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Herge (#110 of 2)

The Call of the Lizard Brain Charles Burns’s X’ed Out and The Hive

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The Call of the Lizard Brain: Charles Burns’s X’ed Out and The Hive
The Call of the Lizard Brain: Charles Burns’s X’ed Out and The Hive

By explicitly referencing the colorful boys’ adventures of Hergé’s The Adventures of Tintin, Charles Burns turns his latest works, X’ed Out and The Hive, into something of an intertextual puzzle box. But the surreal, existential horror of Burns’s work has never remotely resembled Hergé’s. In his warped evocation of Hergé’s impressively realized world (which in itself was a rather off-kilter, and sometimes bizarre, vision of our own), Burns highlights its peculiarities: boy hero Tintin’s careful asexuality, the conspicuous absence of female characters or any kind of romance or sex, the surreal exoticization of the real and the familiar. He does this not as metatextual critique, but as a catalyst for his own tale of the meeting of two wounded souls, Doug and Sarah, both art students making their way through a pretension-laden underworld of entitled middle-class youth during the 1970s.

Doug’s appropriation of a Tintin-like comic-book character, “Nitnit,” as a secondary artistic persona becomes a telling indicator of the way he, and in turn all of humanity, interacts with art—as medicine and mask for everything ugly and animal about us. Doug puts on a Nitnit mask and recites poetry “cut-ups” at an art show, cruelly hoping that Sarah, the girl he has a crush on, will “push her way through the crowd to get [him]” even as his current girlfriend looks on. When his recitation is interrupted by a harsh critic, he fantasizes about looking on as his heckler shamefully admits she’s never heard of William Burroughs. Doug’s hypocrisy is key to understanding his terrifying, vivid fantasies and dreams. Burns weaves Doug’s dream life into the two books along with his memories, creating one continuous hallucinatory, cascading narrative that skips across different times and realities.

Far from Home Guy Delisle’s Jerusalem: Chronicles from the Holy City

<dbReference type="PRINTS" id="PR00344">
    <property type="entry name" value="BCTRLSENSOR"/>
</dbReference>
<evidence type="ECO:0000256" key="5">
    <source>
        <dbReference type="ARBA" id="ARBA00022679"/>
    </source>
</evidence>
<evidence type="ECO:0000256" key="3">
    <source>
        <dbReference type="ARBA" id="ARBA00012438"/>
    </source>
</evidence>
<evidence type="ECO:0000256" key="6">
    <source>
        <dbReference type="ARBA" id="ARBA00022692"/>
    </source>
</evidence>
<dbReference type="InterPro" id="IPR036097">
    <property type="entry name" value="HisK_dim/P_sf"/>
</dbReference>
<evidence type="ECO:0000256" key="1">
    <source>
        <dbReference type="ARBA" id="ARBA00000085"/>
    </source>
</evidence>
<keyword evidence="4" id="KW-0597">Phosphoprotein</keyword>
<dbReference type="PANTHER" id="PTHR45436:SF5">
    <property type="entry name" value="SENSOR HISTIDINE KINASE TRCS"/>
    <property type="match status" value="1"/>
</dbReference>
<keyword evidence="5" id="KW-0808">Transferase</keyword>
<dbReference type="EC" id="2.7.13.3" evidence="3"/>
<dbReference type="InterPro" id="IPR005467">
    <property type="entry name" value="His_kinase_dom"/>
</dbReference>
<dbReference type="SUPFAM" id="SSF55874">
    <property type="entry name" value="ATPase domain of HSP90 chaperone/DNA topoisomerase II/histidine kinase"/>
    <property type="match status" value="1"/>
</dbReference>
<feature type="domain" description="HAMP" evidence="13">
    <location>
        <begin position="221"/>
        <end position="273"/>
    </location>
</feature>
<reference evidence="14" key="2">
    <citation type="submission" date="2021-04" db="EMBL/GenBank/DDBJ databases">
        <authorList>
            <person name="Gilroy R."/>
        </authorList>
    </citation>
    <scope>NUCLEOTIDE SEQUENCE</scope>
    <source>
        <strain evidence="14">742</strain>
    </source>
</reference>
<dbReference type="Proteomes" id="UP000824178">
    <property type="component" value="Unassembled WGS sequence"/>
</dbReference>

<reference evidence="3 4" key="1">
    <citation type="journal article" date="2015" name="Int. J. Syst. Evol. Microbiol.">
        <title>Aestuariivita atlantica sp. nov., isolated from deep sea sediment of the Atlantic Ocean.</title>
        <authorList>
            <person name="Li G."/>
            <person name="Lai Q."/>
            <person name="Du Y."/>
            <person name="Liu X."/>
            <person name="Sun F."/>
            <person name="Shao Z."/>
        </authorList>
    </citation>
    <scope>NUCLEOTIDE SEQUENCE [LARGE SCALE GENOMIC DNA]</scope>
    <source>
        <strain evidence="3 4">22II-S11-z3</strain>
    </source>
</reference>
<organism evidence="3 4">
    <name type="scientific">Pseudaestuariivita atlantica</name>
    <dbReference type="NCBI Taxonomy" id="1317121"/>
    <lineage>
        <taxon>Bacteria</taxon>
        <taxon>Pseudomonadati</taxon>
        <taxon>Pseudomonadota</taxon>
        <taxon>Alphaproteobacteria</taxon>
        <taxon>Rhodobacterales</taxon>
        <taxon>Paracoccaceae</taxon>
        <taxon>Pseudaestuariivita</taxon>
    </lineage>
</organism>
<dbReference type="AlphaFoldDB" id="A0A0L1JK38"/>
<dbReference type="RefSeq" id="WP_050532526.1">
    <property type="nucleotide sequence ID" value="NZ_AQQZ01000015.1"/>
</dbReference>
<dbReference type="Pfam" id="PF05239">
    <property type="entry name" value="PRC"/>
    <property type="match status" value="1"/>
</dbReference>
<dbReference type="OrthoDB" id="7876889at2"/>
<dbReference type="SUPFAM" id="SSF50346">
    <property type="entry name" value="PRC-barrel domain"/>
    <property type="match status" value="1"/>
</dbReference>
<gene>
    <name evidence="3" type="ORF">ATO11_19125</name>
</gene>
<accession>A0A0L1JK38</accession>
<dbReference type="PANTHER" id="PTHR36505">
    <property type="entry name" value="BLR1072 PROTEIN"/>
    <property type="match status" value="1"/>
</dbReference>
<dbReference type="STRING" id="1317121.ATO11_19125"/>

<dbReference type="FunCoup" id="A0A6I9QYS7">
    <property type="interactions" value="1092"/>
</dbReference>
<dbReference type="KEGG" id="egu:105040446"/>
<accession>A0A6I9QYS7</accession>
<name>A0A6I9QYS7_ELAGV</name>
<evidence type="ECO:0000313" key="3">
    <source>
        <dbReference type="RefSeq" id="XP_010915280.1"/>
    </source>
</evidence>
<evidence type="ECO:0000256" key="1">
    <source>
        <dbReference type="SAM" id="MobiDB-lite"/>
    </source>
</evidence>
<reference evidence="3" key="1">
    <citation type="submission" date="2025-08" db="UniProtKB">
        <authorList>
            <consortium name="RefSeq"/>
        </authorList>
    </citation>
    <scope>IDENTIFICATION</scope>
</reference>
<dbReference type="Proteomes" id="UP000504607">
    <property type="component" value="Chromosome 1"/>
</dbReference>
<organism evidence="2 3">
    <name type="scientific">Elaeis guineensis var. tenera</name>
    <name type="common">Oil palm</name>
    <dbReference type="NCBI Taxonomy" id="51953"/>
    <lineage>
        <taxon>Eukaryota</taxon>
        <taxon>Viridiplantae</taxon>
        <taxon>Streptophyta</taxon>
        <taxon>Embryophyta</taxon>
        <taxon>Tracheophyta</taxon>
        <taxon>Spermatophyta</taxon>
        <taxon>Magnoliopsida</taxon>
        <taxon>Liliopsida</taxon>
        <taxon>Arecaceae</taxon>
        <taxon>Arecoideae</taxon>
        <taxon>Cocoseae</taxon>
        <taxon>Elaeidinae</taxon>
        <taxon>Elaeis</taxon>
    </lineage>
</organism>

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Far from Home: Guy Delisle’s Jerusalem: Chronicles from the Holy City
Far from Home: Guy Delisle’s Jerusalem: Chronicles from the Holy City

A question for the history of the graphic novel: Will anyone ever write a cartoon equivalent of Moby-Dick, The Adventures of Huckleberry Finn, or For Whom the Bell Tolls? Will there ever be a cartoonist who in his or her real life does a bunch of dangerous and exciting stuff, such as work on a whaling ship, pilot a river boat, or fight in a war, and who then sublimates those experiences via the imagination into a work of fiction that’s vivid and dense and spiritually substantial? More specifically, will there ever be a cartoonist who can combine with his or her comics all that you get in Hergé’s The Adventures of Tintin (the audacity, the action, the energetic globetrotting) with all that you get in Chris Ware’s Jimmy Corrigan: The Smartest Kid on Earth (the disappointment, the ambiguity, the baroque psychology)?

Guy Delisle’s new Jerusalem: Chronicles from the Holy City is a nonfictional graphic novel about being far away from home in an occasionally dangerous and precarious and confusing place. It’s about living for a year in Israel while trying to be a husband, a father, and an itinerant cartoonist. Insofar as it’s a memoir, Jerusalem is low-key and humorous, and brings to mind Ross McElwee’s documentary Sherman’s March. Insofar as it’s a travelogue, Jerusalem is inquisitive and observant, and brings to mind another doc: Chris Marker’s Sans Soleil. As a whole, the book is both enjoyable and instructive; it makes you chuckle and grin, and it makes you feel like a more informed, concerned citizen of the world.